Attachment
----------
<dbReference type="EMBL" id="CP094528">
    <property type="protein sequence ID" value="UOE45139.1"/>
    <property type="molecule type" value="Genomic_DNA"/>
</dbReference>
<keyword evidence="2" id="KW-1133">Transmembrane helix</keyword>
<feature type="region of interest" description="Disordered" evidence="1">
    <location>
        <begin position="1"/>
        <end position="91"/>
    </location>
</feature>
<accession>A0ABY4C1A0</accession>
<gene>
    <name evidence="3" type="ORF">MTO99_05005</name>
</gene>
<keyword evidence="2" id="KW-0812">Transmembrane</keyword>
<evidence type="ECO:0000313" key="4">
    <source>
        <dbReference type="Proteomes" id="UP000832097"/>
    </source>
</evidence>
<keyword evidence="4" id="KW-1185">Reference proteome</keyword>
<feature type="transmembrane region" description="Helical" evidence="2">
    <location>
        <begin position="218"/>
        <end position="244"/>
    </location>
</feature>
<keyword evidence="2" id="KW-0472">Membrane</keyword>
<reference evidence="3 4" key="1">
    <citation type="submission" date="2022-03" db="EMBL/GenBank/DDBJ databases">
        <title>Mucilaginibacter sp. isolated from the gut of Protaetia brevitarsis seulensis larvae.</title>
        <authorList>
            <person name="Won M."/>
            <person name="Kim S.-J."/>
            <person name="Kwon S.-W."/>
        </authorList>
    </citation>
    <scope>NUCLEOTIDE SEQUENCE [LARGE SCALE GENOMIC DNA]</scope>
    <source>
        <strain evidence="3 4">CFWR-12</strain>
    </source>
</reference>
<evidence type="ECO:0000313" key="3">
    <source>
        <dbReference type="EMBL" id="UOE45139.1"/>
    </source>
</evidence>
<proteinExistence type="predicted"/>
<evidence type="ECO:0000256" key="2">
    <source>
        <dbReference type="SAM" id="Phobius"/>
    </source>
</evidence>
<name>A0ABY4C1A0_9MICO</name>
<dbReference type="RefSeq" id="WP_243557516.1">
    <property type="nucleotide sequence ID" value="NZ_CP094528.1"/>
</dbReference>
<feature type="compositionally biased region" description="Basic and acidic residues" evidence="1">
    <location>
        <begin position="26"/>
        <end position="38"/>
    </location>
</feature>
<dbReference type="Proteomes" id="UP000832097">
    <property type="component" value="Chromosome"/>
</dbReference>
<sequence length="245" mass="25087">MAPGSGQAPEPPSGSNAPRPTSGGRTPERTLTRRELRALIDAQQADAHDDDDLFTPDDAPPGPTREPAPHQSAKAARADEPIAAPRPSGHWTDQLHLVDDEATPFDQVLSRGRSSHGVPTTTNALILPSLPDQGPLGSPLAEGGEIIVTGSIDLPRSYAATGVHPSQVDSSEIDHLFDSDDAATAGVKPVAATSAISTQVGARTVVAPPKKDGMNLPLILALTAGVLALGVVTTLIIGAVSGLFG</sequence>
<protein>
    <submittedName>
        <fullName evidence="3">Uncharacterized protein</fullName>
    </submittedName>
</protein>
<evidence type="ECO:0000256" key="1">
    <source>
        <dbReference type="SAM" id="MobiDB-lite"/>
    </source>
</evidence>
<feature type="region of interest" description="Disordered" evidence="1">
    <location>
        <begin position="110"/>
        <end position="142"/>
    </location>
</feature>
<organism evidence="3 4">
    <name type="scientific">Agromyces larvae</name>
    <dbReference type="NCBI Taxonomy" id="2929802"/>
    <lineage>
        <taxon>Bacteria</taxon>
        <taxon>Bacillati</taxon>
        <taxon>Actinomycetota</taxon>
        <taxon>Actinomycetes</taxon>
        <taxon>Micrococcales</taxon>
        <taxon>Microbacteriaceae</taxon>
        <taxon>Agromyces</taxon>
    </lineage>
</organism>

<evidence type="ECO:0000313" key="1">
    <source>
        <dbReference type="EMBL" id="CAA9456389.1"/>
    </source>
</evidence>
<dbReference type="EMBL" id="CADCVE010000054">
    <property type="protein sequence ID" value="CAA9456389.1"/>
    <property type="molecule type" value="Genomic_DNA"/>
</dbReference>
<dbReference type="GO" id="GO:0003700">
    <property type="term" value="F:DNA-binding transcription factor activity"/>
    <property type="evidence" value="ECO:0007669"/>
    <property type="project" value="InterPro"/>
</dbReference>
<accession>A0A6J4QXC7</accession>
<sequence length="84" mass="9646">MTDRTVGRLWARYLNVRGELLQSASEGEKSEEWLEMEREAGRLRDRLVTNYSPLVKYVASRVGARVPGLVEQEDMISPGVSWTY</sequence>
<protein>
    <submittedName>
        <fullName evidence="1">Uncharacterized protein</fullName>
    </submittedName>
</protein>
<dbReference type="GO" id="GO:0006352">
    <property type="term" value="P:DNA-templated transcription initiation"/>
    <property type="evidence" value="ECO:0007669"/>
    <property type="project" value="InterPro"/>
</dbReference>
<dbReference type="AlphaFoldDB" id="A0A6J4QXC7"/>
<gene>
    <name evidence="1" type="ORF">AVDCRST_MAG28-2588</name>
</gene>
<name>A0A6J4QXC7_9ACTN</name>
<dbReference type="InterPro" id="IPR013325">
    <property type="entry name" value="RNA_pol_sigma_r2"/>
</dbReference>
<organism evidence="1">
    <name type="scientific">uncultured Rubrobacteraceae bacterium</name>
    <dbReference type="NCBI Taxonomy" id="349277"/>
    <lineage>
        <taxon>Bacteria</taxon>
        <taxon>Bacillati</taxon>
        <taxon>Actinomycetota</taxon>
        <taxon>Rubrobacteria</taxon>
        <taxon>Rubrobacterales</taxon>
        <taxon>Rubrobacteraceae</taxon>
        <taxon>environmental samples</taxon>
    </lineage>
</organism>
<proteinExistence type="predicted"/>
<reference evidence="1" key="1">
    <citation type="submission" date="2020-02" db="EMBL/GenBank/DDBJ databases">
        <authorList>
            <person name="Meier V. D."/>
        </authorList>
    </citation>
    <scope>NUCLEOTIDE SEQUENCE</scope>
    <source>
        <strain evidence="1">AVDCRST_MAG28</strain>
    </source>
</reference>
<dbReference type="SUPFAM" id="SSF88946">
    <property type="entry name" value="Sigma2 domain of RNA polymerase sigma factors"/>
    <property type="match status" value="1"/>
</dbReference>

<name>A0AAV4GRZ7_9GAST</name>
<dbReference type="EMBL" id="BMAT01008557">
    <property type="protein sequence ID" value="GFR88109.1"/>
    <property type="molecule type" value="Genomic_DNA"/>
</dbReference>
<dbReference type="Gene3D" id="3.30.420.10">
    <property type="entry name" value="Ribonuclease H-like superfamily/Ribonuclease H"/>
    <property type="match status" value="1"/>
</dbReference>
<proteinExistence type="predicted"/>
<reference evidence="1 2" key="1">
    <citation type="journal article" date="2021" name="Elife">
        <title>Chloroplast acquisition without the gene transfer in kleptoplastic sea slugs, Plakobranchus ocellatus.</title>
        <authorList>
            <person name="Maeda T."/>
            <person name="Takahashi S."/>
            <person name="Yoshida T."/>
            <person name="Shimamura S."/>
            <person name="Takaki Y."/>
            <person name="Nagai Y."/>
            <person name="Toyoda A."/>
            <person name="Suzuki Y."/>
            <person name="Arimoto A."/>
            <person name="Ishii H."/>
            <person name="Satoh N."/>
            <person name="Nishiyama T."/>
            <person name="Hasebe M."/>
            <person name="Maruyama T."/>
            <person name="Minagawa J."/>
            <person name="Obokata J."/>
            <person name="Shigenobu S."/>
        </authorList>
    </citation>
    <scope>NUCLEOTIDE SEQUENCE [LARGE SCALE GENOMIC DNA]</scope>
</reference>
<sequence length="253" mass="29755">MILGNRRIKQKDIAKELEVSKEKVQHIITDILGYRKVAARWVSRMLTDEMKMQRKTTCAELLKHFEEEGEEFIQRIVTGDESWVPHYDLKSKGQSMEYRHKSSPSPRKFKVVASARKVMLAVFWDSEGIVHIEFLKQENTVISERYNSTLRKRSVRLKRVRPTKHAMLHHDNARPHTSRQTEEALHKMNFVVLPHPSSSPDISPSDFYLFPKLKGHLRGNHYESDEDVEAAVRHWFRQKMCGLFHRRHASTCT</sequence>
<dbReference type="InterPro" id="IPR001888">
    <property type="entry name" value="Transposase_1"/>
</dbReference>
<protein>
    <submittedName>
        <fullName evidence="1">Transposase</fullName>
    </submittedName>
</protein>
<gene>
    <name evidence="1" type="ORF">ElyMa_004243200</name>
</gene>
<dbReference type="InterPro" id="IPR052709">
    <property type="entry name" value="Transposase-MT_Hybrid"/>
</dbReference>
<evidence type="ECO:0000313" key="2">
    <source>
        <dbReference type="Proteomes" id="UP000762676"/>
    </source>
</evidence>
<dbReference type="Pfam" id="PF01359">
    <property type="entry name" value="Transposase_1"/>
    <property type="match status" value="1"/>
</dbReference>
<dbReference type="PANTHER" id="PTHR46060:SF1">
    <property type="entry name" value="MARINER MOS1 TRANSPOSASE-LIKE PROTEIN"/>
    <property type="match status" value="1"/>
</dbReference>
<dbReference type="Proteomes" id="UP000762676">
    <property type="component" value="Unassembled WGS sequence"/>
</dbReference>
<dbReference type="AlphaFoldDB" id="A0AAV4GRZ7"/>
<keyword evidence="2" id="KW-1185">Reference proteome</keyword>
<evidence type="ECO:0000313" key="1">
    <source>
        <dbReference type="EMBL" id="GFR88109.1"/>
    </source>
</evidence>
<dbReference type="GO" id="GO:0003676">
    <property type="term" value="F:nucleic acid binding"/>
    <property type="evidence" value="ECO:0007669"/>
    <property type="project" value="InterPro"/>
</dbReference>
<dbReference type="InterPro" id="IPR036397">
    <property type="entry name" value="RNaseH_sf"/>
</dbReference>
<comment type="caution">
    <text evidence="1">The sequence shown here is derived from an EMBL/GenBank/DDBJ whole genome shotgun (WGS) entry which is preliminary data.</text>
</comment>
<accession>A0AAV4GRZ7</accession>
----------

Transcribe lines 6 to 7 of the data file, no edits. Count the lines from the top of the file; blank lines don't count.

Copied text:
<feature type="region of interest" description="Disordered" evidence="1">
    <location>